Knowing how to write an effective persuasive letter is a powerful tool. Students will learn how to advocate for their ideas by planning and drafting a well-supported persuasive letter on an issue of their choice.
Argument Writing: Drafting the Introductory Paragraph
Great introductory paragraphs pull the reader in. Students will review the different types of hooks and practice writing effective hooks. Then students will study the structure of of the introductory paragraph and begin to craft their own.
Help your students learn how to move smoothly between ideas and paragraphs using transition words and phrases. Young writers will use real texts as mentors as they study how authors use words to transition between ideas and support their claims. As a result, they will have a word bank to use in their own writing.
This lesson covers everything that young writers need to know about titles. Students will learn about the purpose of titles, strategies for creating a great title, and familiarize themselves with punctuation and capitalization conventions of titles.
Your students have probably heard of both Mickey Mouse and Ironman, but have they ever compared and contrasted them? This lesson engages students in a fun double bubble map activity while helping them learn about internal character traits.
Use a student-friendly glossary and sentence frames to learn about wild weather! Scaffolds will help your students answer text-dependent questions. This lesson can be paired with the main Informational Text: Close Reading lesson.
This lesson walks students through the first few steps of crafting a personal narrative. Writers will start by going through a process to select an idea to write about, then begin to craft a hook that invites readers into their story.
How can you *see* what your students are thinking while they read? Try reading response letters in your class. Students will practice formatting letters and learn to discuss their thinking about literature in writing.
This experiment is a fun lesson that captures the ears, eyes, and minds of students! It combines writing, reasoning, predictions, and teamwork with candies and soda to produce a memorable lesson on chemical reactions and energy.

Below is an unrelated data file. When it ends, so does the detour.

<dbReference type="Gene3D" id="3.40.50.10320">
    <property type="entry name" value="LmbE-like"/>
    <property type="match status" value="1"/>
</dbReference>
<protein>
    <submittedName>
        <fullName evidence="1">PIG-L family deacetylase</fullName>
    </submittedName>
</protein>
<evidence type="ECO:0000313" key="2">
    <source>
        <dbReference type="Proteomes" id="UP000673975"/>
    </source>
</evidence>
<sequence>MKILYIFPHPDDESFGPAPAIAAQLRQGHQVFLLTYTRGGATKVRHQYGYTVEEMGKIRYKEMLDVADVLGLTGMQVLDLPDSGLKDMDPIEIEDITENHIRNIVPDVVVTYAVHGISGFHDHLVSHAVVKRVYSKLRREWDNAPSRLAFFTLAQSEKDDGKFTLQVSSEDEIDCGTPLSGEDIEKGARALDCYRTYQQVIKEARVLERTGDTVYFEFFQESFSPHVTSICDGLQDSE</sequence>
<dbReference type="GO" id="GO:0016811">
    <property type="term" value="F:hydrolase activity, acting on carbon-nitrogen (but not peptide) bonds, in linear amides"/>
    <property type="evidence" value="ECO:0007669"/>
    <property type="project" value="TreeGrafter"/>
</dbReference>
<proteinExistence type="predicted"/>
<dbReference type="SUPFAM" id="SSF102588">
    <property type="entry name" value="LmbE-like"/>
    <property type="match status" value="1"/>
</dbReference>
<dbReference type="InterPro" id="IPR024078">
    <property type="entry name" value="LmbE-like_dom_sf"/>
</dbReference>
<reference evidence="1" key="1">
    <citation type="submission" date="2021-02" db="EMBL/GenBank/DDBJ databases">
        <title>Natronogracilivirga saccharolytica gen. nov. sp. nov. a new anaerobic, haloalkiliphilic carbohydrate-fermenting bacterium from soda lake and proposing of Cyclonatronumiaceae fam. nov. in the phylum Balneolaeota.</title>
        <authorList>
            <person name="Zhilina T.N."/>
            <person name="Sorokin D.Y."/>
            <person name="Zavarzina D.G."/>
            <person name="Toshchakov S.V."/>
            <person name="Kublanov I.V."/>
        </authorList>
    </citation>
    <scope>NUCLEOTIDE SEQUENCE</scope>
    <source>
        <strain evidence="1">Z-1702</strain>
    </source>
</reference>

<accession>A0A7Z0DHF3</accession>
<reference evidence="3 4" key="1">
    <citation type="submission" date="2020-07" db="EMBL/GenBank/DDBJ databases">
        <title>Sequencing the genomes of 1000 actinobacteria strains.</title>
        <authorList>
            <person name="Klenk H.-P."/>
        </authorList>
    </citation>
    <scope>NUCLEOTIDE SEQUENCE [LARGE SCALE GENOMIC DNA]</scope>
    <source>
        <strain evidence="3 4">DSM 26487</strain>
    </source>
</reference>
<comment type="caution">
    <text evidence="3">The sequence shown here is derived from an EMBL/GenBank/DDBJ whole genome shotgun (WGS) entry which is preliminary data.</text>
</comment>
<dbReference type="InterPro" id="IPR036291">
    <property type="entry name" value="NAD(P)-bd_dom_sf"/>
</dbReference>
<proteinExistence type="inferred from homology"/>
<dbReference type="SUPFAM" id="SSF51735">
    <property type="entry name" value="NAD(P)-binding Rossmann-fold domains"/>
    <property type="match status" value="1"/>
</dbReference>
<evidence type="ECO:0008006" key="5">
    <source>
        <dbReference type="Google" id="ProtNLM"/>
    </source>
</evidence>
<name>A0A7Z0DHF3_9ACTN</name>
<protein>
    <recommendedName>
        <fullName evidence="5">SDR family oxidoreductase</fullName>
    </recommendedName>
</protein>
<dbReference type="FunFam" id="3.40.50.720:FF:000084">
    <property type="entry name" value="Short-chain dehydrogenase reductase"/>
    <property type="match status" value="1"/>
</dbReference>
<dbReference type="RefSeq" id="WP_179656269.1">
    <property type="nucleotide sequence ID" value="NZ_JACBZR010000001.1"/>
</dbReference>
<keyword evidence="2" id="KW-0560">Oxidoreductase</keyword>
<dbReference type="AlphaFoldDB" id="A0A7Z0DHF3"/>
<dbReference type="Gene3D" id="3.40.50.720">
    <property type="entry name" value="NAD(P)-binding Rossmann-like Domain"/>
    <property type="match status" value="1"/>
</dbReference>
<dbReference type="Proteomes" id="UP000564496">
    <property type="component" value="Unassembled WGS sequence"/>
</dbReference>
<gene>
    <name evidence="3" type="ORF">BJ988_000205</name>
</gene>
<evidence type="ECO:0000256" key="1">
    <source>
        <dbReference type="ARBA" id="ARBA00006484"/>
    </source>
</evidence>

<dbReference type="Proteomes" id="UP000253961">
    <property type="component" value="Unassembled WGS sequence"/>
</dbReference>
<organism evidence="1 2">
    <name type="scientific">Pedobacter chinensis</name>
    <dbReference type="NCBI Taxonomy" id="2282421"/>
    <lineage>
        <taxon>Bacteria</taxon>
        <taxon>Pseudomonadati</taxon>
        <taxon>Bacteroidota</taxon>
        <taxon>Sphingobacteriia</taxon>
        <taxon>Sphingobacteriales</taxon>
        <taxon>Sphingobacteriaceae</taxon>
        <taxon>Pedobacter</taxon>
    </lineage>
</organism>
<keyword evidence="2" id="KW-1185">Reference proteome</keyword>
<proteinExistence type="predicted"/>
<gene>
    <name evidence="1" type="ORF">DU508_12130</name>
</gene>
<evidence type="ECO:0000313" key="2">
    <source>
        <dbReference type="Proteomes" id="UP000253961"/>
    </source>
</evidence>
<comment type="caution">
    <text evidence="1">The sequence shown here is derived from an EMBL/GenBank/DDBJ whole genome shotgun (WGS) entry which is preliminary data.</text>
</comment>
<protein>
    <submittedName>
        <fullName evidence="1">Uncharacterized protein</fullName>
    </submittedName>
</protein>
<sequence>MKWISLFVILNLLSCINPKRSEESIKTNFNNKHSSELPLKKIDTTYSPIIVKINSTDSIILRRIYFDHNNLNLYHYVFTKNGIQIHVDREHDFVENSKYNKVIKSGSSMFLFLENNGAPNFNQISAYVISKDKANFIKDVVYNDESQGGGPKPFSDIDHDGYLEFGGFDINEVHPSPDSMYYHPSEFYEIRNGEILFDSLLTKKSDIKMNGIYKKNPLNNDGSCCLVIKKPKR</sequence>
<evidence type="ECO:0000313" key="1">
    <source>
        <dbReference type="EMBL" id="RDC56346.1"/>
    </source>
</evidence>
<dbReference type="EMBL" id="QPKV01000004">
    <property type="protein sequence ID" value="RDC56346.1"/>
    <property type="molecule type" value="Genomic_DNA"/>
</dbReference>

Walk your young writers through the letter-writing process, including formatting, drafting, and editing. Use the checklist to ensure that all of the important parts of the letter are included and the details are polished.
Adaptations are often used to retell old stories in new mediums. However, not all adaptations are exactly like their originals. This lesson helps students understand how inclusions and omissions can change a story.
Quoting is a valuable skill in today's education. Lead your students on the right path with explicit instruction that will stick. Then, back it up with hands on practice on and experience in their own leveled chapter books.
Goodbye London, hello Neverland. In this lesson, students will complete the final pages of their Peter Pan and Neverland workbooks by taking a more in-depth look at Peter's full character and what possibilities Neverland might hold.
Up, up, and away! It's Peter Pan vs. Wendy vs. John in this reading comprehension lesson. Using the Peter Pan and Neverland workbook, students will use text excerpts and comprehension questions to write an essay comparing main characters.
"You must be nice to him, Wendy impressed on her brothers." In this lesson, your class continues work in their Peter Pan and Neverland workbooks, focusing on comprehension of Wendy Darling's personality.
Substitutes can keep your students learning in your absence by using these engaging lessons, worksheets, and activities. In this one-day sub plan, students will measure volume, consider facts and opinions, and write an opinion piece.
Substitutes can keep your students learning in your absence by using these engaging lessons, worksheets, and activities. In this one-day sub plan, students will fluently solve division problems, write a fictional piece, and read fictional stories closely.